With that, let’s just get started, Mrs. Campbell. Mrs. Campbell has known me for a long time. So this is going to be fun. I want to start with, what are a couple of things people should know about you?
CWC: Well, first of all, I again just want people to know that I am a fourth generation of historic St. Mark’s African Methodist Episcopal Church. I am proud to be an “AME” because of our founder, Richard Allen, Bishop Richard Allen, and our church denomination has always been about education and politics, political. So a lot that I learned even working—I know a lot of politics, just parliamentary procedures and different things from church as a child and growing up.
ES: Again, you mentioned your education. Tell us a little bit about your educational background as well.
CWC: Well, I’m from North Topeka, and for some kids, they used to call us “The River Rats” because over in North Topeka, we’re going across the river. But I am proud. Our community was mainly a Black neighborhood, so I knew the families on both sides of the street. But our school was McKinley. The one thing that I always like to share that for the state of Kansas with the four schools that they built for us Black kids, they were perfect. They were not substandard. There was marble floors. I remember I loved the principal, Mrs. Ethel Williams. She later married Barber [?] [00:05:06.23]. But I can hear her heels clicking down, coming down the hallway, not that I was doing anything bad, but it’s just that that’s the other thing, the foundation that we were valued every day.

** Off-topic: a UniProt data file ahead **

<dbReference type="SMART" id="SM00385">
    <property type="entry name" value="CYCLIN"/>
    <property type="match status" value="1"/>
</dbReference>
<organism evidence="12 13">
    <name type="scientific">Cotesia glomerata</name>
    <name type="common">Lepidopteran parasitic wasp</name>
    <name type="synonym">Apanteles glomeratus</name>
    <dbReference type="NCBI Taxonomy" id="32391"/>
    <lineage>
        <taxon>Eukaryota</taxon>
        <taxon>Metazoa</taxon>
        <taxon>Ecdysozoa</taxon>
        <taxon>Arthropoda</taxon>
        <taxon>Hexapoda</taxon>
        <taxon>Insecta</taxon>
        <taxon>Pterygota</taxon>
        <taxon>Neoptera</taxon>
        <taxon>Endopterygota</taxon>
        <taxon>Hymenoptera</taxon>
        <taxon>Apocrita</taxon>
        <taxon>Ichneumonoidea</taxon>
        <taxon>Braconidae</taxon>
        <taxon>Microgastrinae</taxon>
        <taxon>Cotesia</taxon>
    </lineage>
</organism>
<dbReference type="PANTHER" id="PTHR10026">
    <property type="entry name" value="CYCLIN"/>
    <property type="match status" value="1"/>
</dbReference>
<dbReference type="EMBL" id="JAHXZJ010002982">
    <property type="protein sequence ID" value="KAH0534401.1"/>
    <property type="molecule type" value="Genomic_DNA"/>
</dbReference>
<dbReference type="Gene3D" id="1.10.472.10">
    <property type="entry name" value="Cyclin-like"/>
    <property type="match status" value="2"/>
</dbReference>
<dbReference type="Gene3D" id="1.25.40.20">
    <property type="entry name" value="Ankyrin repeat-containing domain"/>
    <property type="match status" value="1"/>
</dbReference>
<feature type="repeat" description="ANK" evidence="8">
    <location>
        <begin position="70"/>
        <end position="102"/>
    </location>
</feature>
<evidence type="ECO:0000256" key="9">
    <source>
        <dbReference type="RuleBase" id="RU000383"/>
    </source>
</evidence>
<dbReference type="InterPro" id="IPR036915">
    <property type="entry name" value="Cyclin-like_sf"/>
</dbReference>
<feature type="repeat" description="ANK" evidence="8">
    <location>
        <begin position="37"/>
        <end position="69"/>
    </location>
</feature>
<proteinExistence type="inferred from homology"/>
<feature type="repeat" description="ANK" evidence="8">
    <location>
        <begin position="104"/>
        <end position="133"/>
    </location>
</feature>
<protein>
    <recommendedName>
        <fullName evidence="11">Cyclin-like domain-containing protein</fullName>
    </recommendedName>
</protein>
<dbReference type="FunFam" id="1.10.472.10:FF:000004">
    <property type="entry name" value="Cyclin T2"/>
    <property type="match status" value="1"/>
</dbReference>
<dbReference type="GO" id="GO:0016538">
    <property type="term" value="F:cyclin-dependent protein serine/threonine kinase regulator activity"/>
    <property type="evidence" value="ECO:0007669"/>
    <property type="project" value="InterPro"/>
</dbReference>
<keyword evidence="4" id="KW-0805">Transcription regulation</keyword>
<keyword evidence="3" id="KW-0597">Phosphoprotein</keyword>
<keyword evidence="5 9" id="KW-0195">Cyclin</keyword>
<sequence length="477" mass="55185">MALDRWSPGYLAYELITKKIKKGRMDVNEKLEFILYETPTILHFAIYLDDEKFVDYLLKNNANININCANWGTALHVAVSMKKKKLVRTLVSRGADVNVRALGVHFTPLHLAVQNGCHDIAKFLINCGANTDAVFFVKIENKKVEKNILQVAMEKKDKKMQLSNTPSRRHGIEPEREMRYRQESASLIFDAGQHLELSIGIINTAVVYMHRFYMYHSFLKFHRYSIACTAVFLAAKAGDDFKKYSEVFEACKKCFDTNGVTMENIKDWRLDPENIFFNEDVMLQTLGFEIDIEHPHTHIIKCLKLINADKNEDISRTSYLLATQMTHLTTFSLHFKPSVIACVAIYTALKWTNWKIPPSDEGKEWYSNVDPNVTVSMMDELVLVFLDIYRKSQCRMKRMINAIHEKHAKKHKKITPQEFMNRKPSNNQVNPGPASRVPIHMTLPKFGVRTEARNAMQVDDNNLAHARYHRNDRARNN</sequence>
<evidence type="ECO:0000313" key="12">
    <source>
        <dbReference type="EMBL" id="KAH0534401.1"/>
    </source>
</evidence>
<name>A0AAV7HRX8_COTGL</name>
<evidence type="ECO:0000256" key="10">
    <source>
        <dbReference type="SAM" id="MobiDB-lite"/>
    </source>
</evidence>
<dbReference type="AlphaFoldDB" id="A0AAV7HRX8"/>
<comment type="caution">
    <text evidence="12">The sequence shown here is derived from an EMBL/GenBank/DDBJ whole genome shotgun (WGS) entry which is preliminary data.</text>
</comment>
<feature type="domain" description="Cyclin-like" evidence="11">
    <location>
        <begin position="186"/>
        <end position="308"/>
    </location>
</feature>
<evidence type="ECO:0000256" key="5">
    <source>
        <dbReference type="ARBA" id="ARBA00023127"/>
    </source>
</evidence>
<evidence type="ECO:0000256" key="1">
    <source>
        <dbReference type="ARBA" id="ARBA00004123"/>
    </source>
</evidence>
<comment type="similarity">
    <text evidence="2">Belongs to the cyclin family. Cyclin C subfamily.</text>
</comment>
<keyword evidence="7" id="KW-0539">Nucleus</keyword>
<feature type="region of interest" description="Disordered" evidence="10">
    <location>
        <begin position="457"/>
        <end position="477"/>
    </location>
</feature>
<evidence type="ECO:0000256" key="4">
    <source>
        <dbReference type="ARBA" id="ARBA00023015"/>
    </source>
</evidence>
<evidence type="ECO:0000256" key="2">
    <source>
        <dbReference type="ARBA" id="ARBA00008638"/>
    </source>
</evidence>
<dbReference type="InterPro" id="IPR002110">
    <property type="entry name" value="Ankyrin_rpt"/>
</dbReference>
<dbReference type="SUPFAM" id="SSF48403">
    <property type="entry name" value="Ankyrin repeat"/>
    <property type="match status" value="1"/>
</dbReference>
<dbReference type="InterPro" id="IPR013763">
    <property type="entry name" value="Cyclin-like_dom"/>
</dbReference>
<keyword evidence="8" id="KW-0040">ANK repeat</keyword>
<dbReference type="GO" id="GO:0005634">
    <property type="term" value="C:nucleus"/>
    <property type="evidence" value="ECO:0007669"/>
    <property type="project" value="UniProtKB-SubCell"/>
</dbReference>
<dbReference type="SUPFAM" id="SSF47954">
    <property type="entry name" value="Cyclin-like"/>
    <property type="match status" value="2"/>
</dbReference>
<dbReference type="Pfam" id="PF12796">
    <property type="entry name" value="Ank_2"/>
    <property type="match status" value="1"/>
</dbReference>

At McKinley, we were like a family. We’re still a family. If someone passes away, you go to the visitation, and we’re going to see everybody that we grew up with. One of the ladies, I’ll be eighty this year, and so she’s about three years older. She still calls me “Baby.” At that time, everybody was out on the playground at the same time. I remember her pushing me in the swings.